Elitist Classic: Neuromancer
While putting together our Best Science Fiction Books page (EBR Archive) I realized that we didn’t have a review up for this book, and decided that I had better put one together. It had been long enough since I’d first read it that I decided to ingest it again. You know, it’s really nice to be able to read a book for a second time (especially after a long while has passed) and find out that you enjoyed the story just as well that time around. I think it says something important about that story. I remember doing that for the main sequence of the DragonLance books by Margaret Weiss and Tracy Hickman (Amazon), which I absolutely loved as a kid. Good stuff.
NEUROMANCER (Amazon) was written by William Gibson and published back in 1984, which is, incidentally, the title of another science fiction novel. The opening line is one that is, for a child of my generation, easy to understand:
“The sky above the port was the color of television, tuned to a dead channel.”
This line also, of course, dates the novel a little. As “dead channels” no longer show the mess of shades of gray I grew up calling static.
Brilliantly good cyberpunk from an era when cyberpunk was all but undefined. NEUROMANCER is great science fiction and should be on every genre reader's list
Henry Case is a hustler in the rough underworld of Chiba City. He used to be a great computer hacker, surfing through the virtual reality of the matrix. But, after stealing from one of his temporary employers, his nervous system was vengefully damaged by a toxin that left him never able to jack into the matrix again.
That is, until someone comes calling with the chops to do just that. All he has to do is take a job. Of course he dives in, wanting nothing more than to feel the thrill of the matrix flowing through him again. It’s only afterward that he finds out that there’s a catch. The job that these people want him to complete is dangerous, and they need him to finish it within a certain amount of time. If he doesn’t, then a certain number of micro-sacs that have been embedded in strategic spots of his body will release the same poison that damaged him those many years ago. His body is even now attacking those micro-sacs, and after a certain amount of time, if his new employer doesn’t remove them, the sacs will be dissolved and Case will be right back where he began.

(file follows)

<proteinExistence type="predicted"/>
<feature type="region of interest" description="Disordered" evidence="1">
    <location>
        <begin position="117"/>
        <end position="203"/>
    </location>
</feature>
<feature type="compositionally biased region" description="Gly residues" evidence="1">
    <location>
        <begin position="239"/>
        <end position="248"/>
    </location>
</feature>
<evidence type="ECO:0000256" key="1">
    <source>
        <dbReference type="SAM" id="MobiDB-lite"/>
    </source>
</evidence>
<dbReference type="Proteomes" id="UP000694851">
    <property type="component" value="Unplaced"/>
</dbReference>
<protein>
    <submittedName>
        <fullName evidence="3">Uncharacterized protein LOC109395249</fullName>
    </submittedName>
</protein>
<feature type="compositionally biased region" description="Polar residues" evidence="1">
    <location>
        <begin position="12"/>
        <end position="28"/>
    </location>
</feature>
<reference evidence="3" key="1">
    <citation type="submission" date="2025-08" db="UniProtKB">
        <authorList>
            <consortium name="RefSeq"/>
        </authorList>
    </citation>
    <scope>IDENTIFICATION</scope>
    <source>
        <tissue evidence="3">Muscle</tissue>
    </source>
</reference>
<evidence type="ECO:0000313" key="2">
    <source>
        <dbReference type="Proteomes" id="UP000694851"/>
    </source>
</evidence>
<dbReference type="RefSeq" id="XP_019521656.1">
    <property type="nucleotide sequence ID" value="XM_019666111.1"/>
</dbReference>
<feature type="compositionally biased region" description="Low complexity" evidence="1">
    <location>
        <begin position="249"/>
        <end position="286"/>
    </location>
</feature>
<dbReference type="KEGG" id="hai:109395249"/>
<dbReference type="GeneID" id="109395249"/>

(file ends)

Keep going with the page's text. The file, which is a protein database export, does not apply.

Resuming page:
Trying to summarize this story is almost a bit ridiculous because it is so jam packed with ideas and concepts. They just keep coming. It’s full of tech and history and people. Just bang, bang, bang, bang, bang. Doesn’t stop. Between all of the various people and groups and companies and the multiple AIs throwing their chips into the pile, the plot is in constant flux and movement. If I had to be critical of something it might be that the sparseness of the prose sometimes made it easy to lose my place unless I was paying very strict attention. This story isn’t like some of the more modern epics, fantasy or science fiction, that are being written today. Instead, it’s concentrated story and concentrated prose. It’s lean and mean and ready to take you on a ride. And even though the level of characterization follows closely to this standard, I never once had to question what was happening or why someone was doing what they were. Good stuff there as well.
There are several great reasons why you should read this book. Yes it was there right at the beginnings of what we now know as cyberpunk, and it’s a great example of that now familiar genre. But it’s also just a great read. There’s a reason why we put this one on our list of Best Science Fiction. If you haven’t read this one yet, get to it. It’s waiting for you and it won’t be one that you soon forget.
- Recommended Age: 17+
- Language: Strong but infrequent
- Violence: Quite a bit of real/digital violence, blood, and threat
- Sex: One detailed scene and a handful of other references